Klinefeldt’s father, Michael Arthur Klinefeldt, is serving a 10-year sentence on a methamphetamine conviction, according to court records. Nick Klinefeldt declined to comment. A spokesman for Harkin said the candidate’s father’s conviction isn’t an issue. “It is Nick, not his father, who is up for consideration,” Bergen Kenny wrote in an e-mail. “Senator Harkin believes that Nick will fully and fairly enforce the law and should be considered for U.S. Attorney based on his credentials.”
The elder Klinefeldt is slated to be released from federal prison in 2012.
Klinefeldt is a former aide to Harkin. He also served as general counsel for the Iowa Democratic party until earlier this year and as a lawyer for the Obama for President campaign in Iowa, according to the Iowa Independent, which reported in March that Harkin had recommended him for the U.S. Attorney post.
Nick Klinefeldt (Ahlers & Cooney)
The U.S. Attorney for the Southern District of Iowa regularly oversees prosecutions of methamphetamine manufacturers and users. The office announced 14 successful meth-related prosecutions this year, including four convictions last month.
The elder Klinefeldt was nabbed in a 2002 incident, according to court documents. On an October evening seven years ago, Michael Arthur Klinefeldt and another man, identified as William Jon DeMoss Jr., were riding in a minivan that contained a meth lab. (Read the criminal complaint here and other court documents here.) Acting on a tip, a deputy in the Polk County Sherriff’s Office stopped the van.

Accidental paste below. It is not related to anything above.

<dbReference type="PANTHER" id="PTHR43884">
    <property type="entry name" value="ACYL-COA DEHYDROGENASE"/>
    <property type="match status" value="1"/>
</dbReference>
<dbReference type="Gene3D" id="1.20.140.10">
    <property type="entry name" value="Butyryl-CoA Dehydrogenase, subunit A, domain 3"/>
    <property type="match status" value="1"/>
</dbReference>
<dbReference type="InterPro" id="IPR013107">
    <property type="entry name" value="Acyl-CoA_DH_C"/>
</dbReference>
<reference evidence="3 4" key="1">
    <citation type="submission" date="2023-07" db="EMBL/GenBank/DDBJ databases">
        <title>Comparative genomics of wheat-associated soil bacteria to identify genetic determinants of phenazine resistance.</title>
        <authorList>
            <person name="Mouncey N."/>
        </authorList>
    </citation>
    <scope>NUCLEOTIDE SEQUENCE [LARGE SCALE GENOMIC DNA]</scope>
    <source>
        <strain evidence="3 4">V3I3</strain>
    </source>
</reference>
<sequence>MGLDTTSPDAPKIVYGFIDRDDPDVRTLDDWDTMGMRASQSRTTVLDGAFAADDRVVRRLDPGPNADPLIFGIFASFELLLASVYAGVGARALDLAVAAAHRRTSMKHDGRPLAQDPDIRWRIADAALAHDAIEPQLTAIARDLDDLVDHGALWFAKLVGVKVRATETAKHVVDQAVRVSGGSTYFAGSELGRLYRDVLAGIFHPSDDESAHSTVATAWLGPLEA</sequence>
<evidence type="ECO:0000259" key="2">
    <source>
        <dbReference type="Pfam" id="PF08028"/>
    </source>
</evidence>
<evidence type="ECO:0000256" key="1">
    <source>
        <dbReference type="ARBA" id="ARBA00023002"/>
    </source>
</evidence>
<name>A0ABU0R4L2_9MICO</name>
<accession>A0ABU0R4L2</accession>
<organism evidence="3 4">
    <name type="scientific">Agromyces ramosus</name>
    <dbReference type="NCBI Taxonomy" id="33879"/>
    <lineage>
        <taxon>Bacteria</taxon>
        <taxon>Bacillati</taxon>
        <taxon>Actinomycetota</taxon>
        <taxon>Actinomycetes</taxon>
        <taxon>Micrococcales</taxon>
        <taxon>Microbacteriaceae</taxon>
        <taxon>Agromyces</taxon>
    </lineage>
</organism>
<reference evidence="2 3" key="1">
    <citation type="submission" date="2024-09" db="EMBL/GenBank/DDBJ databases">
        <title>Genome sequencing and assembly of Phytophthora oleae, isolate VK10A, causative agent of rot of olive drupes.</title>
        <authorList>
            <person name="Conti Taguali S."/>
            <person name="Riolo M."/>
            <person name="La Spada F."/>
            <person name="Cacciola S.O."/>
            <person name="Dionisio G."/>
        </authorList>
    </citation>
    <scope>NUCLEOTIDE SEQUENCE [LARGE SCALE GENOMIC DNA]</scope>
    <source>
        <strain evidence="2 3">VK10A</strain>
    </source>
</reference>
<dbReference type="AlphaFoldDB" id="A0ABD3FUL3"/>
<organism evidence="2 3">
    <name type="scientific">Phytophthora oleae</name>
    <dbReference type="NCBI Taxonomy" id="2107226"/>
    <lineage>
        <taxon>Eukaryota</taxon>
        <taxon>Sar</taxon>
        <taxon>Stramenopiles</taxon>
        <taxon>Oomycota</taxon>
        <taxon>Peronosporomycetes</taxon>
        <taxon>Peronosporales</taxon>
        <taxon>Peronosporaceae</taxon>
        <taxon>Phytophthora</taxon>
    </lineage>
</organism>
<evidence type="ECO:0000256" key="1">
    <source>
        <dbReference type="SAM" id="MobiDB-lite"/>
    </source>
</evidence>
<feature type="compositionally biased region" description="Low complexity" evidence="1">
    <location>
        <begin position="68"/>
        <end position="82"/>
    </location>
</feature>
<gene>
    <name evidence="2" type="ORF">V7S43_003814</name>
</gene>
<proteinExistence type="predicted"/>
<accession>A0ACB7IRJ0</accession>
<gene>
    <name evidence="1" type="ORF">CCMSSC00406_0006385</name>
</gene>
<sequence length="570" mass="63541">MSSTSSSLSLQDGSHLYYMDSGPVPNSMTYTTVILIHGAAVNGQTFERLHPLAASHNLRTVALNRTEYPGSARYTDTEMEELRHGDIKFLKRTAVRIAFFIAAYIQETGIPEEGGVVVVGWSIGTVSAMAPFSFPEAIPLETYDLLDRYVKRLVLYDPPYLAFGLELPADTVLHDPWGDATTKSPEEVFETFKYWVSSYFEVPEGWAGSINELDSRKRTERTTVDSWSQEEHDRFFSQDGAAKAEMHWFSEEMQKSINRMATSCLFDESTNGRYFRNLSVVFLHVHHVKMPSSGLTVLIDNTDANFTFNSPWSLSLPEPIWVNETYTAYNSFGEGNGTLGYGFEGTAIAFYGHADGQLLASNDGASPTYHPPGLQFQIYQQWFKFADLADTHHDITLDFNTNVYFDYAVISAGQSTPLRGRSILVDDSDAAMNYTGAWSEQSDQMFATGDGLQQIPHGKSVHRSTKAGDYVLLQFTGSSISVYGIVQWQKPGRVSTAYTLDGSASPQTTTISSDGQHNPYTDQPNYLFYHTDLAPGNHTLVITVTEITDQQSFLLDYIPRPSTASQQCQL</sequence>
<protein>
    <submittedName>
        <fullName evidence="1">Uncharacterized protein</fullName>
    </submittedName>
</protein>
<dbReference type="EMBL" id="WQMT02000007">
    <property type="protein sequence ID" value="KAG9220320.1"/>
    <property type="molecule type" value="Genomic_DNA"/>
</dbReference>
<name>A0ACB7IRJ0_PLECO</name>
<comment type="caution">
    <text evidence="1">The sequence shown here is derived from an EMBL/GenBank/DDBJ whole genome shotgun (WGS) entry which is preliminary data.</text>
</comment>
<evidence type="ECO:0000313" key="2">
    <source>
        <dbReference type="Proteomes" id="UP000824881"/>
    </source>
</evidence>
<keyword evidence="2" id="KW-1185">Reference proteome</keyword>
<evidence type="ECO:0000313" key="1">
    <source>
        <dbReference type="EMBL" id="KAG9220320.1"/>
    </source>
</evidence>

The police officer reported the van smelled of ether and ammonia — substances used to manufacture meth. A analysis showed the lab produced more than 5 grams of meth and had the materials necessary to make more of the drug.
A camouflage fanny pack with a loaded .22 caliber revolver in it was also discovered in the vehicle. Klinefeldt told the police officer that DeMoss wore the fanny pack when they were making the meth in a Des Moines forest, records show.
A federal judge sentenced Klinefeldt to prison for conspiracy to distribute methamphetamine. This was his second meth-related conviction. Klinefeldt was also convicted in 1993 for conspiracy to manufacture methamphetamine.
Tom Harkin (Gov)
Harkin recommended Nick Klinefeldt to replace the current U.S. Attorney, Matthew G. Whitaker, who was appointed by President George W. Bush in 2004.
Klinefeldt, 35, works in the general litigation department of Des Moines law firm Ahlers & Cooney. He is not a partner at his firm. He previously practiced complex civil and criminal litigation in Boston.
The U.S. Attorney candidate clerked for U.S. District Court for the Southern District of Iowa Judge Robert W. Pratt from 2000 to 2002 and Massachusetts Appeals Court Chief Justice Christopher J. Armstrong and Justice Benjamin Kaplan from 2002 to 2003.
He also has strong ties to Harkin, having worked for the senator’s 1996 reelection campaign and on his Senate staff before attending law school at the University of Iowa, according to the Radio Iowa blog. In 2008, he donated $500 to Harkin’s campaign and $500 to the Obama presidential campaign, records show. He also gave $1000 to the Iowa Democratic Party between 2007 and 2008.